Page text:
Figure 7. Relative changes in levels of identified metabolites from 1H NMR spectra in control , radiation Drug only , and Drug plus Radiation group at 24 h, 3 weeks, and 5 weeks postirradiation. Data presented as relative levels with respect to total spectral area ± standard deviation with overall difference
using one way ANOVA with Bonferroni’s comparison test (p < .05). tisignificant comparison with controls and # significant comparison with radiation group.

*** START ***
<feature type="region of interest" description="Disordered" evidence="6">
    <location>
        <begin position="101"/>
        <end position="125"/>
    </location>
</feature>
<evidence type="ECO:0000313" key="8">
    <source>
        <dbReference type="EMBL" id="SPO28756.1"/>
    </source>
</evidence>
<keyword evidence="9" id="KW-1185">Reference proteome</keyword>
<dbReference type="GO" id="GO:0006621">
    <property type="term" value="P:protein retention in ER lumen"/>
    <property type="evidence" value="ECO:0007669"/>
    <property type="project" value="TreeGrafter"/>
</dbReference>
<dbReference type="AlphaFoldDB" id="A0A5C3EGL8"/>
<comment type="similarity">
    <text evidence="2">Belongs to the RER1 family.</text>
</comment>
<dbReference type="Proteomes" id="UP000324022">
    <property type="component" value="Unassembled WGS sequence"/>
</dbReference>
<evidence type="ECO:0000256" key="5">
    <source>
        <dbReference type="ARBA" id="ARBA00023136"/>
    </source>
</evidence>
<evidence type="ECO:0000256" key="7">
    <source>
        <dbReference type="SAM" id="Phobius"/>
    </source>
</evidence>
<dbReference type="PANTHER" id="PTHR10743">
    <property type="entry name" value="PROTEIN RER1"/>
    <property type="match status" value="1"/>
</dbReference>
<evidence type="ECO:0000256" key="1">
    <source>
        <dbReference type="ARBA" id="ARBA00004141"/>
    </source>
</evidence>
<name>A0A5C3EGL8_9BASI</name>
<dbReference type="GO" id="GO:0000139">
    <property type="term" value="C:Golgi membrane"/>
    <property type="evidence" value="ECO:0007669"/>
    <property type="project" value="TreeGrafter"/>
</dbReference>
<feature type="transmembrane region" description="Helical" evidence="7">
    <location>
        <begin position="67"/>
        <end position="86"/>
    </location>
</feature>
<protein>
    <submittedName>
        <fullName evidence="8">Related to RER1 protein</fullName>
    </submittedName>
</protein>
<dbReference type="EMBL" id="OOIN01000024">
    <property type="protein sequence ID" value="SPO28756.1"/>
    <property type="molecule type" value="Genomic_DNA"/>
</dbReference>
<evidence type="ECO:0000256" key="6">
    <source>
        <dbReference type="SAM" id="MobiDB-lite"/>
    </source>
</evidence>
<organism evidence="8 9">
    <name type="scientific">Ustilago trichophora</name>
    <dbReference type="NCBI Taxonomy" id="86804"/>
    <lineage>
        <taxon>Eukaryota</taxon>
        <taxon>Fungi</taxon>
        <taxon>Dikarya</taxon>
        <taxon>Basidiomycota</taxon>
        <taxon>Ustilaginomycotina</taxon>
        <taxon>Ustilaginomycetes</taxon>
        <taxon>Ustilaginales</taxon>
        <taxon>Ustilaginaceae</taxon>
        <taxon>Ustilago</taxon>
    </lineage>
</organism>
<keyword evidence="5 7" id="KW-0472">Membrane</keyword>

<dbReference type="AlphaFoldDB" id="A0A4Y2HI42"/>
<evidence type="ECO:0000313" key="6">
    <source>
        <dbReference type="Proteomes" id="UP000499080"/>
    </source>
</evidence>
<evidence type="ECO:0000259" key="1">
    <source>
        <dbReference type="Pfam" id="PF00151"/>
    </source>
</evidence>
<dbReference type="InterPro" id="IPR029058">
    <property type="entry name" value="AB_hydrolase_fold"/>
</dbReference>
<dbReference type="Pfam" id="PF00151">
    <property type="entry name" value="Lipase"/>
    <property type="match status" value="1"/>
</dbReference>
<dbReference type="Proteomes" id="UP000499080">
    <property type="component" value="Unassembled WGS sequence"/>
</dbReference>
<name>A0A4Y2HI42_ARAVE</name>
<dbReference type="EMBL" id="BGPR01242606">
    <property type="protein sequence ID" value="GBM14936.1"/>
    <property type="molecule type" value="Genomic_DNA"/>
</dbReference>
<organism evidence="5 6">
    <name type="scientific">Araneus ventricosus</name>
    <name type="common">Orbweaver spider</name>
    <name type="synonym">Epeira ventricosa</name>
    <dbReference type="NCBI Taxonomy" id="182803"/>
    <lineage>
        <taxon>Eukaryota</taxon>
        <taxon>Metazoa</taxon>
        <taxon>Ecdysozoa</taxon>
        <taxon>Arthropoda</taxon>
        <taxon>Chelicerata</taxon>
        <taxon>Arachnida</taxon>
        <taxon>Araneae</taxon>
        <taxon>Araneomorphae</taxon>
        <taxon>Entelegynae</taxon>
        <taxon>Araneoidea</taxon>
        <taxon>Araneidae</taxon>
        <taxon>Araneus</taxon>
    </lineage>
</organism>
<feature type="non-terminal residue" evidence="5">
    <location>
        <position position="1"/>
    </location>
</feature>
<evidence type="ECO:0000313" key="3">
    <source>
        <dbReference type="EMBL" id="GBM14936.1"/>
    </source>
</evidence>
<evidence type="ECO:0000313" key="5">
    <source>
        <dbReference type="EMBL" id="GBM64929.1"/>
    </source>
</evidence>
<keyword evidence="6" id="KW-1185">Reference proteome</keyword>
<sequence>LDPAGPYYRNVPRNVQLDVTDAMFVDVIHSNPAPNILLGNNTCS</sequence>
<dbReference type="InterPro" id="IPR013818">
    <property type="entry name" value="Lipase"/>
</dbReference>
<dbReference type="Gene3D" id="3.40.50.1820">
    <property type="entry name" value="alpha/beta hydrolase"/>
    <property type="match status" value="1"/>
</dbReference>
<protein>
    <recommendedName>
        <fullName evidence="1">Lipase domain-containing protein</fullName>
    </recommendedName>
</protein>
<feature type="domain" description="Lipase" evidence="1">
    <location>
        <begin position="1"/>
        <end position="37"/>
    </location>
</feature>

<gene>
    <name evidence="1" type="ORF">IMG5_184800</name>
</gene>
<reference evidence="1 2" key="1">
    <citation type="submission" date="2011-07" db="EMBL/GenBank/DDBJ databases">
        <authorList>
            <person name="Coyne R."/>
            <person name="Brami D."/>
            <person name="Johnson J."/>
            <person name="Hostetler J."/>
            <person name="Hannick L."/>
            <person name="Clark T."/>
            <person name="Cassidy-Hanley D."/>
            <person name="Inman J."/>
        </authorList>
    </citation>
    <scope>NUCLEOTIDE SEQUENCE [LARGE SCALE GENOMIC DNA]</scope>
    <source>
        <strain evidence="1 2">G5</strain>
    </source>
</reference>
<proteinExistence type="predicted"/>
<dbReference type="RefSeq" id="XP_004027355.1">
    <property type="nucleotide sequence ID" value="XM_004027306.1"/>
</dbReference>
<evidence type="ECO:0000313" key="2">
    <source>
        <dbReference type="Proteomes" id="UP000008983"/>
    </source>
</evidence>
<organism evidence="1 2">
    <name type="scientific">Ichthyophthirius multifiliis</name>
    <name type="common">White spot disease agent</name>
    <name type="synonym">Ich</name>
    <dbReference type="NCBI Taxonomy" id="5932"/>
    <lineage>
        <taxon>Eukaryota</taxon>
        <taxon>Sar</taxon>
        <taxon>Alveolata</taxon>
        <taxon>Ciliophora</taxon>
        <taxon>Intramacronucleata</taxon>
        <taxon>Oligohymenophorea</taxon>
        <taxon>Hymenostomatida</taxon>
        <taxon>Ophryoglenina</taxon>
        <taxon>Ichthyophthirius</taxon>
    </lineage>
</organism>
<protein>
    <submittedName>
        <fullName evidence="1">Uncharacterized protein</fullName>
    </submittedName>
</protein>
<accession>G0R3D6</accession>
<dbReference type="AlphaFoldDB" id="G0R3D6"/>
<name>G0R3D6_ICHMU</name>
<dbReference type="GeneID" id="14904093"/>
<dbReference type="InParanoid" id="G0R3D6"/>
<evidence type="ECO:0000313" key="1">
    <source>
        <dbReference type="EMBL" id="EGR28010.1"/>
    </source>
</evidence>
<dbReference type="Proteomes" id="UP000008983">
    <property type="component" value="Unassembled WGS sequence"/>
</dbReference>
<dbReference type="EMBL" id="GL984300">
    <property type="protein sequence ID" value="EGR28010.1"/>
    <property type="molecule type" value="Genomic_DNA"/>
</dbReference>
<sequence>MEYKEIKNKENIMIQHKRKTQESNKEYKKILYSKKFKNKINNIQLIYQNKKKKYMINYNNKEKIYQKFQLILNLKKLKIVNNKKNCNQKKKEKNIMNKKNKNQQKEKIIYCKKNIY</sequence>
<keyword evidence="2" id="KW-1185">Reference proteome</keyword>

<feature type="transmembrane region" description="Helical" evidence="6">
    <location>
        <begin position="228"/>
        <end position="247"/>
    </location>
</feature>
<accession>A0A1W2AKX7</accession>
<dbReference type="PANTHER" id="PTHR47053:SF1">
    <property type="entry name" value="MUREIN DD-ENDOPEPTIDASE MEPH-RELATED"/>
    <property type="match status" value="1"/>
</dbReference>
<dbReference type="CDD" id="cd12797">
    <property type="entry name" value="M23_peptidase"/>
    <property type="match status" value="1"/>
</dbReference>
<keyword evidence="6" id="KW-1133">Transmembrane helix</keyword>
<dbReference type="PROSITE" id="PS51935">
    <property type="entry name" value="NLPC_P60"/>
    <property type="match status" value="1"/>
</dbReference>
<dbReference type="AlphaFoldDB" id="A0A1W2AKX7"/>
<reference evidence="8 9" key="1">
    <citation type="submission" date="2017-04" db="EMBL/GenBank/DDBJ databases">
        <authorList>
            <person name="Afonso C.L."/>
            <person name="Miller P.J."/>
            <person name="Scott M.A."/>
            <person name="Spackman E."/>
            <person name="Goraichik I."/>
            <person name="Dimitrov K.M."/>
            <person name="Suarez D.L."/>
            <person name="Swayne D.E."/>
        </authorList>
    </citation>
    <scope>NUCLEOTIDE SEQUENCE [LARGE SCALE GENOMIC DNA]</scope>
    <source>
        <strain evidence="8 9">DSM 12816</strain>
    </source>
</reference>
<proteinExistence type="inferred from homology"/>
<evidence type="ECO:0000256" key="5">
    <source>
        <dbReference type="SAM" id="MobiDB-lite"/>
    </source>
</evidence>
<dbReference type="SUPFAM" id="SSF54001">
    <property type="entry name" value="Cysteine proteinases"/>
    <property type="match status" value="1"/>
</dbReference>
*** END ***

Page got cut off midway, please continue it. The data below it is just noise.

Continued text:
observed (Tiwari et al., 2017). The lowest testes body weight index recorded at 3 weeks postirradiation time period in group 2 (radiation alone) that may be due to radiation- induced germinal epithelial cells loss, whereas notable recov- ery in testes body weight index was seen in group 4 (Radiation þ TSA) animals at 3 weeks postirradiation time. Similar pattern of weight loss in testis has earlier been reported with different doses of radiation (Jagetia et al. 1998). Sperm head abnormality assay has been used as a reliable short term detection method for genotoxicity of chemical or mutagens (Giri et al. 2002). Various types of defects in the morphology of sperm head arising as a result of radiation exposure were recorded in this study. Highest numbers of abnormal sperm head were found in the radi- ation alone group indicating the affect being induced by irradiation whereas the percentage of abnormal sperm heads were significantly reduced in the irradiated plus TSA treated group. It has been shown earlier that, sperm morphology is one of the best predictor of fertilization potential (Wyrobek et al. 1983). A high proportion of morphologically abnormal spermatozoa in the exposed group therefore indicate the possible association between radiation exposure and defect- ive spermiogenesis that may lead to reduced fertility. Our observations are in agreement with the results from ear- lier studies which have shown increased sperm defects in Chernobyl salvage workers exposed to radiation and health workers with occupational exposure (Fischbein et al. 1997). Significant hypermethylation of sperm DNA has been reported by Kumar et al. (2013) from occupationally exposed individuals. Hypermethylation and other epigenetic changes may lead to higher sperm abnormalities and reduced fertility. In the current study, though no direct study was performed